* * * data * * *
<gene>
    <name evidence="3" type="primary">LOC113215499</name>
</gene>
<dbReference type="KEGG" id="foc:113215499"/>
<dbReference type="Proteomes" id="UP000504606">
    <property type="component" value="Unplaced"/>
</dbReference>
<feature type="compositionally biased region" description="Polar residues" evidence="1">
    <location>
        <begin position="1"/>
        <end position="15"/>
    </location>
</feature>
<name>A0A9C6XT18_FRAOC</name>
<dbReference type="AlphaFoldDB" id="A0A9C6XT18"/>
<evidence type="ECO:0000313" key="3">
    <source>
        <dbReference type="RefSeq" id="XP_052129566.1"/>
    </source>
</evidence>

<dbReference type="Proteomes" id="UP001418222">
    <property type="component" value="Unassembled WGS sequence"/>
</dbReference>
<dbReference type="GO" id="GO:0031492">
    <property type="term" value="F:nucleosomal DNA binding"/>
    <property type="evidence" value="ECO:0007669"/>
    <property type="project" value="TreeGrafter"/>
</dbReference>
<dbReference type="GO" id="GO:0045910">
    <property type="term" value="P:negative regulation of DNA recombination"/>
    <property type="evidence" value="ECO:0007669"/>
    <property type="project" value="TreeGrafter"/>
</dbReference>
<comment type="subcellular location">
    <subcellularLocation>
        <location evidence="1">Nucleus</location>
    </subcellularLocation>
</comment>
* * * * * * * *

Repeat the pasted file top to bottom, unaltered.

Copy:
<gene>
    <name evidence="3" type="primary">LOC113215499</name>
</gene>
<dbReference type="KEGG" id="foc:113215499"/>
<dbReference type="Proteomes" id="UP000504606">
    <property type="component" value="Unplaced"/>
</dbReference>
<feature type="compositionally biased region" description="Polar residues" evidence="1">
    <location>
        <begin position="1"/>
        <end position="15"/>
    </location>
</feature>
<name>A0A9C6XT18_FRAOC</name>
<dbReference type="AlphaFoldDB" id="A0A9C6XT18"/>
<evidence type="ECO:0000313" key="3">
    <source>
        <dbReference type="RefSeq" id="XP_052129566.1"/>
    </source>
</evidence>

<dbReference type="Proteomes" id="UP001418222">
    <property type="component" value="Unassembled WGS sequence"/>
</dbReference>
<dbReference type="GO" id="GO:0031492">
    <property type="term" value="F:nucleosomal DNA binding"/>
    <property type="evidence" value="ECO:0007669"/>
    <property type="project" value="TreeGrafter"/>
</dbReference>
<dbReference type="GO" id="GO:0045910">
    <property type="term" value="P:negative regulation of DNA recombination"/>
    <property type="evidence" value="ECO:0007669"/>
    <property type="project" value="TreeGrafter"/>
</dbReference>
<comment type="subcellular location">
    <subcellularLocation>
        <location evidence="1">Nucleus</location>
    </subcellularLocation>
</comment>